Contact: Rob Henken
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Bill Would Remove Civil as Well as Criminal Penalties for Small Amounts

MILWAUKEE – A proposal by Gov. Tony Evers to decriminalize possessing small amounts of
marijuana would go further than similar legislation in other states by eliminating both civil and criminal penalties, according to the latest issue of The Wisconsin Taxpayer from the independent, nonpartisan Wisconsin Policy Forum (WPF).

The 13 other states that have removed criminal penalties for possession of small amounts of marijuana (without legalizing adult recreational use) have all retained civil fines that generally range from $50 to $300, the report finds. Under the governor’s proposed budget, Wisconsin would not impose a penalty of any kind on adults possessing less than 25 grams, or just under one ounce.

At the same time, the proposal here would not go as far as the 10 states that have legalized adult recreational use of marijuana and created a licensed market serving the general public. Instead, the budget bill would make Wisconsin the 34th state to legalize marijuana for treating patients with certain medical conditions such as glaucoma and post-traumatic stress disorder.

The debate over the state’s marijuana laws has become increasingly relevant and timely. Wisconsin is now almost surrounded by states that have legalized medical or recreational marijuana, raising potential issues such as impaired driving and economic impacts as more state residents access legal markets for the drug in neighboring states.

“No matter one’s personal views on the subject, this is a policy discussion the state’s elected leaders can no longer avoid,” the report reads.

State leaders and residents also face a patchwork of different municipal ordinances and penalties for first-time marijuana possession, which can range from a minimum of as little as $1 in Eau Claire and Racine to $500 in Green Bay. The state has given municipalities the flexibility to determine penalties for small-scale marijuana infractions but in doing so may be creating confusion and inequities, the report notes.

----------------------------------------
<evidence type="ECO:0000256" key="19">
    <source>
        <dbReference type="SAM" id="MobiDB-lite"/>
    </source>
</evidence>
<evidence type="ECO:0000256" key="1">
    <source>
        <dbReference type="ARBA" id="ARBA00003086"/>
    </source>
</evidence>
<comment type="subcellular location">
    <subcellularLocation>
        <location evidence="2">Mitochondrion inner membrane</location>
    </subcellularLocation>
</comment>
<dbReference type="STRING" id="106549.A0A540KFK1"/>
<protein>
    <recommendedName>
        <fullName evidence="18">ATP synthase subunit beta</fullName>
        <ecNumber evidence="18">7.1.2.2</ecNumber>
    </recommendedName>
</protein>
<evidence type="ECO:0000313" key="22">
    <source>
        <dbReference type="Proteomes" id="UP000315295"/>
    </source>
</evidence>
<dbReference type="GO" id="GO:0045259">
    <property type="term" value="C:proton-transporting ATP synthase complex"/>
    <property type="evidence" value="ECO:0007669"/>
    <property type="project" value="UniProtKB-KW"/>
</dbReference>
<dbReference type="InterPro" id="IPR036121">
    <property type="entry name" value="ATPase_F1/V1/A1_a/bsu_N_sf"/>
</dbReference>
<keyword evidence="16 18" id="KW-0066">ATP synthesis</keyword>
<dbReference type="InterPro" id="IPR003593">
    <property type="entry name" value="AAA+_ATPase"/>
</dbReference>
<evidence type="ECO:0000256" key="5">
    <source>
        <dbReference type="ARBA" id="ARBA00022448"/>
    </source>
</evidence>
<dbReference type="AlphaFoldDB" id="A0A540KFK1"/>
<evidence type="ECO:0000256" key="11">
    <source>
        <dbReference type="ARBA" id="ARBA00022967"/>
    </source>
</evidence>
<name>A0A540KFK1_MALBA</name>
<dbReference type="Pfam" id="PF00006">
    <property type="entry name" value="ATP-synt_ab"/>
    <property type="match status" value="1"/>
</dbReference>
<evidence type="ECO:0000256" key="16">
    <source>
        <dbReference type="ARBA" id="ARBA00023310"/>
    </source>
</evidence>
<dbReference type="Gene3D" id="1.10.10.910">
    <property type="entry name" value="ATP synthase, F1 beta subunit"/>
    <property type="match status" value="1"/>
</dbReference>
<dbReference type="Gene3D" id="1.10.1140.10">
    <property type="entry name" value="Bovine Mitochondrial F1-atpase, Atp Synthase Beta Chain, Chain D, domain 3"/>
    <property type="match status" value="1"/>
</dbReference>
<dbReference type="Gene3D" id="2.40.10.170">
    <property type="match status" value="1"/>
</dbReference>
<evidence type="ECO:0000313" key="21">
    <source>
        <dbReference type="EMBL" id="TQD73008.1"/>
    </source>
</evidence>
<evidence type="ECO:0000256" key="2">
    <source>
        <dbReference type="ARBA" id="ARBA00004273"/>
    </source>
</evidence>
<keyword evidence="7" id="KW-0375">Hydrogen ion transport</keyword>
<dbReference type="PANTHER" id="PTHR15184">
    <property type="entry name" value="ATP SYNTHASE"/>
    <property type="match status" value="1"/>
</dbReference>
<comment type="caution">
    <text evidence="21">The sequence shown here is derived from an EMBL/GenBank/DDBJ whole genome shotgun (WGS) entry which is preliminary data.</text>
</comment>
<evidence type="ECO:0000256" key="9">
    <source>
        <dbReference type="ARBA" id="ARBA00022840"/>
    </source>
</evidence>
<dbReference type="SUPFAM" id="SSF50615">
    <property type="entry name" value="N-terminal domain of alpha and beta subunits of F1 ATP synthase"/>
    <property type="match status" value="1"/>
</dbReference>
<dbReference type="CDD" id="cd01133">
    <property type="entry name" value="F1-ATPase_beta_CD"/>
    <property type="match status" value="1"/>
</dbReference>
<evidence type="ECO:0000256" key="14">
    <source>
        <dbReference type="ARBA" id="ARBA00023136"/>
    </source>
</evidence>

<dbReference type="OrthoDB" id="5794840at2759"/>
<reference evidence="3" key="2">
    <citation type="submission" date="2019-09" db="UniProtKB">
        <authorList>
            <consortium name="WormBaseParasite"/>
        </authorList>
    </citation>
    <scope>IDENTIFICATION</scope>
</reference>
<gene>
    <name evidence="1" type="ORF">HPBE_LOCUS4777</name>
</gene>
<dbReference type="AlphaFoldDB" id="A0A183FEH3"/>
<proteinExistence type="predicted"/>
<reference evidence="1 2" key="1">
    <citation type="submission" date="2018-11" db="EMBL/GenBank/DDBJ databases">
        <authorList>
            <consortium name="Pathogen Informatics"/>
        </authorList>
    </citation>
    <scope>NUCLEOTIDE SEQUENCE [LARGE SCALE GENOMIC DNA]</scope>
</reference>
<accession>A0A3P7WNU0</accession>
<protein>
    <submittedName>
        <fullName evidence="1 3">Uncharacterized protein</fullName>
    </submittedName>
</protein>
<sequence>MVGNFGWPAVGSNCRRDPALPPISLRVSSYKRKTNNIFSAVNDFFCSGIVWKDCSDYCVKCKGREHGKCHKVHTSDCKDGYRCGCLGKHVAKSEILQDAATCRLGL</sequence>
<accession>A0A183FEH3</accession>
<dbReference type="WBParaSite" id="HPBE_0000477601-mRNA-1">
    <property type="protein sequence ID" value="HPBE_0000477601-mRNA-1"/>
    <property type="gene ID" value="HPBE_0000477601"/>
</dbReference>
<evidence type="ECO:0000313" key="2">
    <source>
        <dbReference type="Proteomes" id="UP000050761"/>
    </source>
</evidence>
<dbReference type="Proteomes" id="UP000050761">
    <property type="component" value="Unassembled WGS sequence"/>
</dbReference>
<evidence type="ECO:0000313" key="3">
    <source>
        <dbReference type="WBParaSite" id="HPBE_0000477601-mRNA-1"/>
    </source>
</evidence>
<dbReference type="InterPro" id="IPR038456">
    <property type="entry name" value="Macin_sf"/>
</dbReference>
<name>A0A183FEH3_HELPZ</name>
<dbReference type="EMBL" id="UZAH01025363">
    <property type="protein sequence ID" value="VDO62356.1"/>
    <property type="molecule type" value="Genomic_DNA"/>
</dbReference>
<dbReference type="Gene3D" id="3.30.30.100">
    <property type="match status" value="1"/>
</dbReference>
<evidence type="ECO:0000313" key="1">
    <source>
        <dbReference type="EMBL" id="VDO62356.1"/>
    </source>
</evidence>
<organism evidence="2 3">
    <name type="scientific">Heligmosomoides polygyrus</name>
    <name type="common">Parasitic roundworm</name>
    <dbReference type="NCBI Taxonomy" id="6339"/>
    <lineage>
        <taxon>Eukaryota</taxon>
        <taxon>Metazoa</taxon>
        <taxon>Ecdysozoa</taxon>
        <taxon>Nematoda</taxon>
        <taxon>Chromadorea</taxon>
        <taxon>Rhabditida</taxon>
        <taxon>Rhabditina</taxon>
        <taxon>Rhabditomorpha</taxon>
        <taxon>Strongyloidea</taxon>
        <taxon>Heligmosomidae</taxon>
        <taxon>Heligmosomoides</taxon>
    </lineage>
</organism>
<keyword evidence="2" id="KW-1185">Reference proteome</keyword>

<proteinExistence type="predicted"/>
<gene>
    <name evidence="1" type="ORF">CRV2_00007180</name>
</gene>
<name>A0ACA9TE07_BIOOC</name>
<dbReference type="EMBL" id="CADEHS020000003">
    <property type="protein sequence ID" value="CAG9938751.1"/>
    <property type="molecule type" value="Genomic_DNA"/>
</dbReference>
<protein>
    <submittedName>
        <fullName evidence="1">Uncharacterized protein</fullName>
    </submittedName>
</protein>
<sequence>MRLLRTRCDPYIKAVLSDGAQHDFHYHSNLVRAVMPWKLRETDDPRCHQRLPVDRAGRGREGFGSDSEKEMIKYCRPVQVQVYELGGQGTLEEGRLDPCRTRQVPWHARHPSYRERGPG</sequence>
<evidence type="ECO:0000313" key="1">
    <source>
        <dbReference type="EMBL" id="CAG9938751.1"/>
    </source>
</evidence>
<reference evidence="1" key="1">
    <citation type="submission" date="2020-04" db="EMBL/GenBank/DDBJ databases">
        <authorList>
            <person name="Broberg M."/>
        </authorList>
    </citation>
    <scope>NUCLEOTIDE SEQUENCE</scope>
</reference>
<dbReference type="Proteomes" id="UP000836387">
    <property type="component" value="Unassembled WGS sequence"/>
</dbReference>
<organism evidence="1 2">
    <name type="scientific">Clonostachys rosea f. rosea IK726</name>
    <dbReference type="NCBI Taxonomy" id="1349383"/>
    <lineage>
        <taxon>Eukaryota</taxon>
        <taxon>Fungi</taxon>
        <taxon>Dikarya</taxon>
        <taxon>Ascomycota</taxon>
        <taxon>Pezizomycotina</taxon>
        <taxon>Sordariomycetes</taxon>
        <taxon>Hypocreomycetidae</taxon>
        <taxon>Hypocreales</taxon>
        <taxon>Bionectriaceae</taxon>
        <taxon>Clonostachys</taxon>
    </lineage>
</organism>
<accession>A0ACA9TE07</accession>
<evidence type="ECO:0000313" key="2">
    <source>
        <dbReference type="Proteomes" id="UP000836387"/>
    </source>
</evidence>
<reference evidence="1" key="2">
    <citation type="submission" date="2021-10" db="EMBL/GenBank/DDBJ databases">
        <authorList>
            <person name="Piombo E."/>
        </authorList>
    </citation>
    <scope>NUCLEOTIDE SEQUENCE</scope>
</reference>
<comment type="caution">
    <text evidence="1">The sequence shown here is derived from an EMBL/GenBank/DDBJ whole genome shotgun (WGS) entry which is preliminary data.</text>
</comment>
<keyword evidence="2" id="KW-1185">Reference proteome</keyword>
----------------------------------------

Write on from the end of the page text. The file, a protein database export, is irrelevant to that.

Under the Evers proposal, sales of medical marijuana would be subject to sales taxes and a 10% surcharge, and dispensaries and patients also would pay license fees. Combined, these taxes and fees would generate an estimated $2.4 million in tax and fee revenue for the state over the next two years.

The study finds that, unlike some other states, Wisconsin would not require or prohibit vertical integration between marijuana growers and sellers, allowing the businesses to decide whether to handle the entire process from seed to sale. Dispensary applicants would have to be state residents for at least two years and sell only marijuana grown in Wisconsin.

The Wisconsin proposal could have significant impacts for the criminal justice system as well as racial equity. The report notes prison admission statistics from the Department of Corrections show higher rates of admission for black offenders than white offenders for marijuana-related offenses, despite similar rates of use. However, those statistics also indicate that only small numbers of individuals serve prison time for charges that just involve marijuana.

Whatever choice state leaders make, the report notes federal law continues to prohibit marijuana use and to assign the drug to Schedule I, the most serious classification. That has a number of implications for a potential marijuana market in the state, including making it difficult for banks to handle money from businesses engaged in the trade. Further complicating matters, last year former U.S. Attorney General Jeff Sessions also rescinded an earlier Department of Justice memo limiting federal involvement in marijuana enforcement.

The apparent conflict between federal and state laws “creates an uncertain environment for states with medical or legal marijuana programs, dispensaries and other marijuana-related businesses, and patients and consumers,” the report states.

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